Angie Mosier’s Butterscotch Pie


Photograph by Christopher T. Martin

Food stylist, cookbook photographer, and pastry chef Angie Mosier, who grew up in Tucker, is a past president of the Southern Foodways Alliance and a fervent supporter of numerous other initiatives that preserve regional traditions. That passion grew from frequent trips to her grandparents’ farmhouse near Knoxville. And no dish triggers a childhood memory for her like butterscotch pie. “This is the pie Mamaw made for me every time I would go to visit her, even when I was an adult,” Mosier said as she stirred the velvety custard simmering on the stove in the kitchen of her Grant Park home. Now she bakes them herself according to her grandmother’s instructions—but with a few small adjustments tailored to her grown-up palate. She’s cut the sugar so it’s no longer quite so sweet. She also cranked up the salt a notch to reinforce the salted-caramel flavor she craves. The meringue, though, is virtually identical to how she remembers it: silky, marshmallowy, and beaded with a scattering of golden sugar droplets.

2 cups light brown sugar
1/2 cup all-purpose flour
1 tablespoon cornstarch
1 teaspoon salt
2 1/4 cups whole milk
6 eggs, separated (save the whites in the refrigerator for the meringue)
1/2 cup (1 stick) unsalted butter
1 1/2 teaspoons vanilla extract

6 egg whites
6 tablespoons granulated sugar

Pie crust:
2 cups all-purpose flour
1/2 teaspoon salt
3 tablespoons shortening, chilled
2/3 cup butter, chilled and cut into half-inch pieces
1/4 cup ice water

1. Make crust: Preheat oven to 425 degrees. In the bowl of a food processor fitted with a knife blade, add flour and salt. Cover and pulse 3 or 4 times to combine. Place the shortening and butter into the flour, cover and pulse about 6 times until the mixture resembles coarse oatmeal. With the processor running, slowly add cold water 1 tablespoon at a time until dough leaves the sides of the bowl and forms a ball. Remove the dough ball, flatten slightly to form a thick disk, cover in plastic wrap, and chill for at least 30 minutes.

2. Roll chilled dough to about 1/8-inch thickness in a round shape to fit into a deep, 9-inch pie pan for baking. Press dough into the plate gently, being careful not to make a hole. Trim excess from around the edges and fold the edges under. You can make a decorative fluted edge or press all around with the tines of a fork to make a pattern.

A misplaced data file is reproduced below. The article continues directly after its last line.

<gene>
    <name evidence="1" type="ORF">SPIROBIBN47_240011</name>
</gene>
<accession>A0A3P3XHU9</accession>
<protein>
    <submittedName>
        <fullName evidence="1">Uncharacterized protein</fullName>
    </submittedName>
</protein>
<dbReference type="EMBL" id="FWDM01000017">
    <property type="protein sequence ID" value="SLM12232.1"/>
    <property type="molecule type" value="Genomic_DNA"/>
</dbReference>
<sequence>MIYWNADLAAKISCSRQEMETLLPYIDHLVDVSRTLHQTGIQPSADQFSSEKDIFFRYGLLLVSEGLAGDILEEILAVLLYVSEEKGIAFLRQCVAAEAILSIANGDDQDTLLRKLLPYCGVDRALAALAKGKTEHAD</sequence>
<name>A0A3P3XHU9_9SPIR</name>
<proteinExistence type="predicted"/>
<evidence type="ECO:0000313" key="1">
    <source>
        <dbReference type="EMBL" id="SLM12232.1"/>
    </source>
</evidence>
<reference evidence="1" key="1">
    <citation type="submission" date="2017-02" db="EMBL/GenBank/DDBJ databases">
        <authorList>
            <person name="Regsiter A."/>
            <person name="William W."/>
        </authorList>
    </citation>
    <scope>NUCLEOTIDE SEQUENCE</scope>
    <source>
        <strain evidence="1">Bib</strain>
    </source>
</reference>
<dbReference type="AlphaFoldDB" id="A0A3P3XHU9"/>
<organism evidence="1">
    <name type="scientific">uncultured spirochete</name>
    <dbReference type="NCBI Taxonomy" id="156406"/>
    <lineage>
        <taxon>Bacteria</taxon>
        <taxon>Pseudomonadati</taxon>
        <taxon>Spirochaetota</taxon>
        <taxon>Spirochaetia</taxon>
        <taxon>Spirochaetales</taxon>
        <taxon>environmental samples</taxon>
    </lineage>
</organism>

3. To parbake: Prick the bottom of the crust with a fork and bake the pastry at 425 degrees for about 8 minutes or until the crust is just beginning to bake slightly. It should only be a light, golden brown. The crust is now ready to fill.

4. Meanwhile, combine brown sugar, flour, cornstarch, and salt in a medium saucepan. Mix well with a fork. Add milk; stir frequently over medium heat until sugar is dissolved, about 10 minutes. Reduce heat to low. In a small mixing bowl, beat egg yolks until a bit frothy. Slowly pour about 1/2 cup of the warm milk mixture into the egg yolks, whisking constantly until totally incorporated. Pour warm yolk mixture into the saucepan with remaining custard mixture. Cook over medium-high heat, whisking constantly until thickened, about 5 minutes. Remove from heat; whisk in butter and vanilla until butter is melted. Pour warm filling into prebaked pie crust and set aside until it cools to room temperature. Refrigerate for 30 minutes to an hour.

5. Meanwhile, make meringue: In a large bowl with electric mixer, whip together the egg whites until they begin to foam, about 1 minute. Sprinkle in sugar; continue mixing on high until stiff, shiny peaks form. Pile meringue onto chilled pie filling. Using a large spoon or spatula, cover entire surface of the pie, pulling up on the utensil to create dramatic peaks and swirls. Turn on the oven broiler and place pie on the lower rack. Don’t walk away! Watch the pie constantly until it turns golden brown on the surface, 3 to 5 minutes. Remove and serve immediately.

Makes 8 to 12 servings.

This is an extended version of an article that originally appeared in our November 2011 issue.